Even in retirement, Seimone Augustus still gets emotional when talking about the Minnesota Lynx.
Augustus spent 14 years with the organization, one that drafted her No. 1 overall out of LSU in the 2006 WNBA Draft. During her time in Minnesota, she earned seven WNBA All-Star selections, became the franchise’s all-time leader in points scored and minutes placed, won three Olympic Gold Medals, four WNBA titles and was named 2006 Rookie of the Year and 2011 Finals MVP, to name just a few accolades.
But Augustus’ time in Minnesota — a place that has become her second home — didn’t end as she pictured it would while she was still wearing a Lynx uniform. And that’s something you can tell still hits her deep when she talks about it to this day.
“It was very hard. It wasn’t an easy decision,” Augustus said emotionally on the Hitting the Hardwood Podcast with Mitchell Hansen. “It’s still kind of a sore spot. You spent that much time and you’ve done so many amazing things. Your heart is invested in it. I guess I kind of got blindsided by the business aspect of it. There’s always going to be love there, there’s always going to be the opportunity to grow.
“It’s just like a family. Maybe you get into it with your family member and you don’t speak to them for a while and then whatever happens you kind of circle back around and things are a lot better, conversations are different and understanding is better. That’s what it’s kind of been as far as the hopefulness of the mending. But it’s been great, they embrace me and I’ve been able to come back and share those moments so obviously the healing has happened.”
Memories with the Lynx
Regardless of how things ended in Minnesota, Augustus is forever grateful for the time she spent with the Lynx and the endless accomplishments — both individually and as a team — she experienced with her first WNBA organization.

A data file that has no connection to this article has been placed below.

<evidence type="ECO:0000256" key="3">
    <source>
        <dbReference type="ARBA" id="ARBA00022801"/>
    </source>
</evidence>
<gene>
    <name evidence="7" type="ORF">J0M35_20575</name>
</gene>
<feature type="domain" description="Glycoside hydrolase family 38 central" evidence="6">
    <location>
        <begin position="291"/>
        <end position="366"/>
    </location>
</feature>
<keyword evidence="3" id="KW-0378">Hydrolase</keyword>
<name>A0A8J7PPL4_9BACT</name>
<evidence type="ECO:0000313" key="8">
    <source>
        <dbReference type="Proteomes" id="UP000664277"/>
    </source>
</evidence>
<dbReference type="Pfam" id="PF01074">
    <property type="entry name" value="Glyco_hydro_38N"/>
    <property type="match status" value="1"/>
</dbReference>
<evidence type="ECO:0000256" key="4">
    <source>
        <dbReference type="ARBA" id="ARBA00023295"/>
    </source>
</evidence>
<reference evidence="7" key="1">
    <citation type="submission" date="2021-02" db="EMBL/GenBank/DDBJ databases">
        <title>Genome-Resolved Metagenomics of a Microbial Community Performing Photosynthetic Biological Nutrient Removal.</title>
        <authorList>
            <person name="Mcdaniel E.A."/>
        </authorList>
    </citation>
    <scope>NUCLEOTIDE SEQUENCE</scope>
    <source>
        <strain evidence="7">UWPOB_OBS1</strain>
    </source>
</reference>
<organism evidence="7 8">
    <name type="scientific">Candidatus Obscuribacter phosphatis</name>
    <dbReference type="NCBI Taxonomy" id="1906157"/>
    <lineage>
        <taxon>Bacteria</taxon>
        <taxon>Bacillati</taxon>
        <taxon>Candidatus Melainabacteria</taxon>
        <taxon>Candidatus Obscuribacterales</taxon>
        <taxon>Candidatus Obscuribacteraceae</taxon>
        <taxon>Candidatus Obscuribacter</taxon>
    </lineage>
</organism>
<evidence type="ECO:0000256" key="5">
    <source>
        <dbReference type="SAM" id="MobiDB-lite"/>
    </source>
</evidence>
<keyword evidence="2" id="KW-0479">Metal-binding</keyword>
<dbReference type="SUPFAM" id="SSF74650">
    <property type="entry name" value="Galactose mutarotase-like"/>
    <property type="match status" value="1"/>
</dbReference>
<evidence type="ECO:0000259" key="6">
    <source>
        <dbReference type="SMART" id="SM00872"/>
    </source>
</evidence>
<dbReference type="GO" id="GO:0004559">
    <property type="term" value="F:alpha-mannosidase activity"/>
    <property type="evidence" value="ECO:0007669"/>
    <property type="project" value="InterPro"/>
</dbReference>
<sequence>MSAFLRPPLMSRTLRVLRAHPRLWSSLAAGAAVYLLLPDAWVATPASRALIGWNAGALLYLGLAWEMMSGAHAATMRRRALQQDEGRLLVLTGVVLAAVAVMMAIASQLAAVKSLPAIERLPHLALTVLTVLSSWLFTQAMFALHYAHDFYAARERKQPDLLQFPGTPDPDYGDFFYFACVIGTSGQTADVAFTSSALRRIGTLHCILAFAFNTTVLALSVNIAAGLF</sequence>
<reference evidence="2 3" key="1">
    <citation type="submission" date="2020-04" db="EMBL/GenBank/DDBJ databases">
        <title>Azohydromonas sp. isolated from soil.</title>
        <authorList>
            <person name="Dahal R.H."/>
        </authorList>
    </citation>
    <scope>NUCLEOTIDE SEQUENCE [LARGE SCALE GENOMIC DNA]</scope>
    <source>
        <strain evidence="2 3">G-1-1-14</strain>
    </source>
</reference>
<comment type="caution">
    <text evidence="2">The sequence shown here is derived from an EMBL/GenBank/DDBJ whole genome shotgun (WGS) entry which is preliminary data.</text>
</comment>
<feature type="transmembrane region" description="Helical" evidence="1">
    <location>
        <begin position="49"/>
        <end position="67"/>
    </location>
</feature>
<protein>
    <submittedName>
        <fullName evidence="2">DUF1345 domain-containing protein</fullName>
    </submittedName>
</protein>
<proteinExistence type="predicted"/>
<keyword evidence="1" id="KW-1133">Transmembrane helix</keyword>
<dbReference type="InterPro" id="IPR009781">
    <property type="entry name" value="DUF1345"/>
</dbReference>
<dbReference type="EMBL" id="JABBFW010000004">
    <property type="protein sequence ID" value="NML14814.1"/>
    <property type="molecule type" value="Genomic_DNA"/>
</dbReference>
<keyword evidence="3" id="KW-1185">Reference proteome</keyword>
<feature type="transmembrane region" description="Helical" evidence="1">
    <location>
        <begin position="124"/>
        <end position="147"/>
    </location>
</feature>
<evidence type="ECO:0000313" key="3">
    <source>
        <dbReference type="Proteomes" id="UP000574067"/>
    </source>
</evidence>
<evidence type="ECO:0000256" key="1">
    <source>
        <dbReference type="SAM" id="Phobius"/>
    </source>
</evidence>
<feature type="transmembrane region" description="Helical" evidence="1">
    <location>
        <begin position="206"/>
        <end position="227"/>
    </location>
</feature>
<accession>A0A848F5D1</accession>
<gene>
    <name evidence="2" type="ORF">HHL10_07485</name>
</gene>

“It was an amazing opportunity. Obviously, I didn’t know where I was gonna go on draft night. It could have been Phoenix, it could have been Minnesota. I’m thankful that it was Minnesota because it was a great opportunity for me to just learn about a place that I’ve never known,” said Augustus, who is currently enjoying her retirement by spending it with family and friends and enjoying hobbies such as farming and gardening.
“I remember the first time I got there, the first question was ‘what do you know about Minnesota?’ I had absolutely no idea, I didn’t know much about Minnesota. Throughout the course of my 14 years, I’ve learned a lot,” she continued. “As far as the culture, the people, just the love that they share, how they go about business, and the blue collar, hard-working people that love to win but also love to embrace their sports team. It was amazing to be there for 14 years and enjoy the good, the bad and the ugly of what being part of a professional organization could be like, as far as the winning and the losing.
“I’m truly thankful to have been a part of a team and an organization that was very well structured and basically set us up to have the success that we had.”
When Augustus first broke into the league with the Lynx, the team didn’t reach the playoffs for her first five seasons while sitting near the bottom of the league standings annually.
Augustus was there since the beginning, being at the center of the Lynx as the team rebuilt itself while not finding success for a few years. But she trusted the organization’s plan, which ended up with the hiring of Cheryl Reeve as head coach and bringing in Lindsay Whalen, Rebekkah Brunson, Maya Moore and later Sylvia Fowles to form one of the best starting lineups on one of the best teams in WNBA history.
“Seeing those transitions, it made me feel comfortable and stay and continue to fight through until we got to the times where we hired a Coach Reeve, we started to get some better draft picks with the likes of a Maya Moore who came in and just added this championship pedigree to what we already had with myself, Whalen and Brunson,” Augustus said. “To go through that process and see the sacrifices that were made amongst all players and staff to make this, it was amazing to be part of that.